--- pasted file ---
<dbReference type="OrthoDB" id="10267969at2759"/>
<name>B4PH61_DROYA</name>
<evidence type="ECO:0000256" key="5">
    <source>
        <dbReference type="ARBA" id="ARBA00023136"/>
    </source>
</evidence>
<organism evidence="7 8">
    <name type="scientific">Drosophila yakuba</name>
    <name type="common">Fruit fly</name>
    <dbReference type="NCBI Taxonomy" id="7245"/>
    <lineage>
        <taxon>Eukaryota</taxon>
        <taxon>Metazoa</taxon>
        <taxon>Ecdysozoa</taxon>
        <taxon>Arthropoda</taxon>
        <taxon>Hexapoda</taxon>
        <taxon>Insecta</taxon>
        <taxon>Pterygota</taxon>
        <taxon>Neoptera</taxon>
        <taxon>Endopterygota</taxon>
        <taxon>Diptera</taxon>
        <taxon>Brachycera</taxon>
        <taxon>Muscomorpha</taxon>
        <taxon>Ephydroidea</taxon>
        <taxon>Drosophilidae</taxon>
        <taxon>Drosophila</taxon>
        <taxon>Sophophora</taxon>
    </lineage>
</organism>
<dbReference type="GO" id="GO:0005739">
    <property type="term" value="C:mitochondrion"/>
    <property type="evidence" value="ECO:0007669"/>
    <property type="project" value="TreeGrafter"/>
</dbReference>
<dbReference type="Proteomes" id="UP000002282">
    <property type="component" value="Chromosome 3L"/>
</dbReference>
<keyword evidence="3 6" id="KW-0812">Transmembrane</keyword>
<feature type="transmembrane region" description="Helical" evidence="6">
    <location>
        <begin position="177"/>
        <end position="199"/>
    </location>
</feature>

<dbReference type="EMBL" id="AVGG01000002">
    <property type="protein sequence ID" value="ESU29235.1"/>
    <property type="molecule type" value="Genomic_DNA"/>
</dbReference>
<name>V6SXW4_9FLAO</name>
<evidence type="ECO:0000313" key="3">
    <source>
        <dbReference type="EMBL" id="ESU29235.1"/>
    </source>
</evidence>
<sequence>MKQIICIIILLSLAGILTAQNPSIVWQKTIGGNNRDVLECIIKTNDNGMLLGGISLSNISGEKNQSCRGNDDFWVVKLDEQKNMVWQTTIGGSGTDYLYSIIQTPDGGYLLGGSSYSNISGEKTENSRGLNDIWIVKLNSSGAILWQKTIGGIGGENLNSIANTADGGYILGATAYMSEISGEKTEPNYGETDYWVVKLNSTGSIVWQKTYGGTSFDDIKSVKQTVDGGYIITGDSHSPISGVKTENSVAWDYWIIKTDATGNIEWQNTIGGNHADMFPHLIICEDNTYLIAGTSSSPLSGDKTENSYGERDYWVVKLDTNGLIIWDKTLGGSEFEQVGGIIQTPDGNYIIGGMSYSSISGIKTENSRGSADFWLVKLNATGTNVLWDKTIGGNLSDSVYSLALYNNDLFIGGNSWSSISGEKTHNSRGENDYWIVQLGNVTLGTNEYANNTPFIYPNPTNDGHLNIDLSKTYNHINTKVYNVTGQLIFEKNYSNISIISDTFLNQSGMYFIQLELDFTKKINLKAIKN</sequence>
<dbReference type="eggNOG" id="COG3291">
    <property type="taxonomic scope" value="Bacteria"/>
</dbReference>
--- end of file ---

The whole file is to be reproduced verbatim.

<dbReference type="OrthoDB" id="10267969at2759"/>
<name>B4PH61_DROYA</name>
<evidence type="ECO:0000256" key="5">
    <source>
        <dbReference type="ARBA" id="ARBA00023136"/>
    </source>
</evidence>
<organism evidence="7 8">
    <name type="scientific">Drosophila yakuba</name>
    <name type="common">Fruit fly</name>
    <dbReference type="NCBI Taxonomy" id="7245"/>
    <lineage>
        <taxon>Eukaryota</taxon>
        <taxon>Metazoa</taxon>
        <taxon>Ecdysozoa</taxon>
        <taxon>Arthropoda</taxon>
        <taxon>Hexapoda</taxon>
        <taxon>Insecta</taxon>
        <taxon>Pterygota</taxon>
        <taxon>Neoptera</taxon>
        <taxon>Endopterygota</taxon>
        <taxon>Diptera</taxon>
        <taxon>Brachycera</taxon>
        <taxon>Muscomorpha</taxon>
        <taxon>Ephydroidea</taxon>
        <taxon>Drosophilidae</taxon>
        <taxon>Drosophila</taxon>
        <taxon>Sophophora</taxon>
    </lineage>
</organism>
<dbReference type="GO" id="GO:0005739">
    <property type="term" value="C:mitochondrion"/>
    <property type="evidence" value="ECO:0007669"/>
    <property type="project" value="TreeGrafter"/>
</dbReference>
<dbReference type="Proteomes" id="UP000002282">
    <property type="component" value="Chromosome 3L"/>
</dbReference>
<keyword evidence="3 6" id="KW-0812">Transmembrane</keyword>
<feature type="transmembrane region" description="Helical" evidence="6">
    <location>
        <begin position="177"/>
        <end position="199"/>
    </location>
</feature>

<dbReference type="EMBL" id="AVGG01000002">
    <property type="protein sequence ID" value="ESU29235.1"/>
    <property type="molecule type" value="Genomic_DNA"/>
</dbReference>
<name>V6SXW4_9FLAO</name>
<evidence type="ECO:0000313" key="3">
    <source>
        <dbReference type="EMBL" id="ESU29235.1"/>
    </source>
</evidence>
<sequence>MKQIICIIILLSLAGILTAQNPSIVWQKTIGGNNRDVLECIIKTNDNGMLLGGISLSNISGEKNQSCRGNDDFWVVKLDEQKNMVWQTTIGGSGTDYLYSIIQTPDGGYLLGGSSYSNISGEKTENSRGLNDIWIVKLNSSGAILWQKTIGGIGGENLNSIANTADGGYILGATAYMSEISGEKTEPNYGETDYWVVKLNSTGSIVWQKTYGGTSFDDIKSVKQTVDGGYIITGDSHSPISGVKTENSVAWDYWIIKTDATGNIEWQNTIGGNHADMFPHLIICEDNTYLIAGTSSSPLSGDKTENSYGERDYWVVKLDTNGLIIWDKTLGGSEFEQVGGIIQTPDGNYIIGGMSYSSISGIKTENSRGSADFWLVKLNATGTNVLWDKTIGGNLSDSVYSLALYNNDLFIGGNSWSSISGEKTHNSRGENDYWIVQLGNVTLGTNEYANNTPFIYPNPTNDGHLNIDLSKTYNHINTKVYNVTGQLIFEKNYSNISIISDTFLNQSGMYFIQLELDFTKKINLKAIKN</sequence>
<dbReference type="eggNOG" id="COG3291">
    <property type="taxonomic scope" value="Bacteria"/>
</dbReference>